Drum song honors son Jersey of slain basketball player retired at ceremony Dec. 5, 2007 The No. 21 jersey of former Omak player Bryson Marchand was retired Nov. 29 during a special ceremony between games with Liberty Bell. Marchand was 15 when he died in a vehicle accident June 15 after playing as a freshman on the Pioneer Marchand basketball team last winter. His parents, Benny and Alana, along with other family members accepted a shadow box with the player’s picture, jersey and feather. Benny Marchand at the start and end of the ceremony sang and drummed. He told the audience the first song was a sad one, and the last song a joyful one. He said he learned the last song with others after 21 days in a sweat lodge on Ferry Street to honor his son’s No. 21 jersey. He said the final song could lift a spirit and give strength. Those also at the dedication included Stephanie Lelone and Dean Nicholson, who represented Colville Tribes

TANF youth program. They presented the retired jersey. Also donating to the shadow box was Chelan High School Summer Tournament, DeeDee Friedlander and Jill Saunders of Moran’s Photography photos. Lynn Palmanteer-Holder presented a Bryson E. Marchand Athletic Excellence Award that was sponsored by Holder Water Systems, Palmanteer Step’A’Loop and Don Kruse Electric. Uniform patches were by Embroidery outfitters and Barb Pearson. “As for the ceremony, I hope it spoke for itself,” said Omak coach Duane Erickson, who also spoke. “Bryson was a special young man that needed to be honored for who he was,” said the coach. “We spent a lot of time of planning and preparing for this night. My hope is that it was as special as it needed to be.” In his first year with Omak, Marchand and his red-topped shoes used speed to work a way into a starting role. He averaged 8.5 points a game, scoring in double figures 10 times. He hit 18 points twice, and was a feared outside three-point shooter as well as someone who could drive to the basket before dishing off to an open player. “He worked hard, didn’t say much, did not complain and just went out and played,” said Erickson after the 5-10 guard’s death.

Chronicle photo

High winds made the ears of Bella, a nine-week-old beagle, fly horizontally at The Plex in Okanogan during a youth baseball tournament.

Cattlewomen honor Jean Berney Feb. 11, 2004 Jean Berney, Conconully, was named outstanding CattleWoman of the year Jan. 29 during the annual meeting of American National CattleWomen in Phoenix, Ariz. “This award may have gone to me, but I had a lot of support from other CattleWomen, and a lot of family support,” said Berney. “Without them this wouldn’t have been possible.” In a letter nominating Berney for the national award, Rita Heinlen, Okanogan, said Berney served as president of the Washington CattleWomen in 1990 when the National Beef Cookoff was held in Bellevue. She also served three years on the National Beef Cookoff committee, and served two terms on the National Beef Board, where she held positions on the public relations, nutrition and health committees. Over the years, Berney

participated in six National Beef Cookoffs, and served on numerous national committees including beef education, beef promotion and legislation. Locally, she received the agriculture person of the year award in 1993 from the Omak Chamber of Commerce, and has served as beef promotion chairwoman for the Okanogan County CattleWomen. “Even if Jean were not a chairman, or given responsibilities, she would continue to promote beef,” said Heinlen. “She educates herself, researches new products and seeks current information regarding beef. Berney’s love of cooking and nutritional education goes back to her childhood, when she joined 4-H at age 10. From that beginning she went on to attend Washington State University, where she was named WSU outstanding 4-H girl while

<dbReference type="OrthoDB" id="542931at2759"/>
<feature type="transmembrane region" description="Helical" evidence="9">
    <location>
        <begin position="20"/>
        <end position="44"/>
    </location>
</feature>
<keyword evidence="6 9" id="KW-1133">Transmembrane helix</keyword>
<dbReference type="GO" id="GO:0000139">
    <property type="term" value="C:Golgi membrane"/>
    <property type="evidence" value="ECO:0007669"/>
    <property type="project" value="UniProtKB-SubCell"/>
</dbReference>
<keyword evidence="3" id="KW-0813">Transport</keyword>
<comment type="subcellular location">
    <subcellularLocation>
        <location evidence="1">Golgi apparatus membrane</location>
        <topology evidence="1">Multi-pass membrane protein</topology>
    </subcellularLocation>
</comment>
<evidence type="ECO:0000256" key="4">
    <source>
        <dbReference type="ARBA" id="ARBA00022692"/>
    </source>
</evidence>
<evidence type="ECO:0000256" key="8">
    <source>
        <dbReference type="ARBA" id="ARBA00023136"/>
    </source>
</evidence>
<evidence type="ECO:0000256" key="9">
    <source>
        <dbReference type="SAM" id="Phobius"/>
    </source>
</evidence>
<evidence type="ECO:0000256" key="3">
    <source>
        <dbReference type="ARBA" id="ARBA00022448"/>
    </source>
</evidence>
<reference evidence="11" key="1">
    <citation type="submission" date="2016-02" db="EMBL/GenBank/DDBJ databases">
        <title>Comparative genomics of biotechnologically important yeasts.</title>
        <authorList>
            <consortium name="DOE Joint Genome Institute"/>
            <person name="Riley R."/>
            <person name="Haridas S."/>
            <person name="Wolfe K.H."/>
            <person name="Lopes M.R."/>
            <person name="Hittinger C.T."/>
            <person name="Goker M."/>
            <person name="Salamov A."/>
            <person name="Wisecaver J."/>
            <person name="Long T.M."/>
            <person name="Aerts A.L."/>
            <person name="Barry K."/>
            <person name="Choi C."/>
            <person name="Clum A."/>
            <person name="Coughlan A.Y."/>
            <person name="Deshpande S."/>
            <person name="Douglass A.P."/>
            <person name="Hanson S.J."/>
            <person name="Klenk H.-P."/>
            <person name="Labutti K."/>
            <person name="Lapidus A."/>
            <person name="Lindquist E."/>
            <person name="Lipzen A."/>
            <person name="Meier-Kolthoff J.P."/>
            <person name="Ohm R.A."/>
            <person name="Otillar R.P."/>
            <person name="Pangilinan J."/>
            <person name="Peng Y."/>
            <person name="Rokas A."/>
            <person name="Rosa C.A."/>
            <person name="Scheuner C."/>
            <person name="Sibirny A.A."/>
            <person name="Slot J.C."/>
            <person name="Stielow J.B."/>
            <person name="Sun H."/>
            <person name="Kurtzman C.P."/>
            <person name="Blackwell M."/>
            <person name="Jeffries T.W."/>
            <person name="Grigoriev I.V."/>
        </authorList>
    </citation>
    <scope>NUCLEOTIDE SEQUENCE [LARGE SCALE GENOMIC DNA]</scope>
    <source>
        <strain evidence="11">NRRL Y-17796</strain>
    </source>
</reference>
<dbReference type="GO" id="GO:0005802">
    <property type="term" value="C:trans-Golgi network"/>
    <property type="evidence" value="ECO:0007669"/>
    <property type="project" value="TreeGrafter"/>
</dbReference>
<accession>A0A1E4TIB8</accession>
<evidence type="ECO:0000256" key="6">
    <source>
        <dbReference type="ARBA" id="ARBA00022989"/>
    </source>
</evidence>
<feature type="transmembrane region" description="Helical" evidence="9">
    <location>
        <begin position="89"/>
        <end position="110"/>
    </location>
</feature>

she was working toward a degree in home economics. She graduated in 1958. She said her interest in cattle didn’t blossom until 1957 when she married a young rancher named Buzz Berney in her junior year of college. After graduating from college the couple returned to the Okanogan Valley and established a home on the Berney Family Ranch, where they raised four sons. Berney is the daughter of Fred Rickard (a member of the Colville Tribe), and Donna Mae LaFonso Rickard (a member of the Mechoopda Tribe). She acquired 900 acres of rangeland on the Colville Indian Reservation in 1963 and established her own herd of cattle, which carry her personal brand. “Jean doesn’t know a stranger, has no pretenses, is armed with facts and knowledge, and truly enjoys promoting beef,” Heinlen said.

Former Omak man called hero in Alaska May 16, 2001 A former Omak man who once rode bulls, and as a child kept owls and snakes in his room, thwarted a knife-wielding attacker at an elementary school May 7 in Anchorage, Alaska. Jeff Harriman, whose brother, Kim Harriman, still lives in Omak, was being hailed as a hero after knocking aside the attacker as he started to slash the throat of an 8-year-old boy at Mount View Elementary School. The boy, whose face was cut in

the encounter, survived, as did three other children whose throats were cut earlier at the school by the attacker. An Anchorage Daily News story said Harriman’s action to knock aside the attacker may have saved the boy’s life and allowed a teacher time to get other children out of the room. Kim Harriman said his brother, a teacher at the school, used a plastic tub to ward off the attacker while protecting the wounded boy.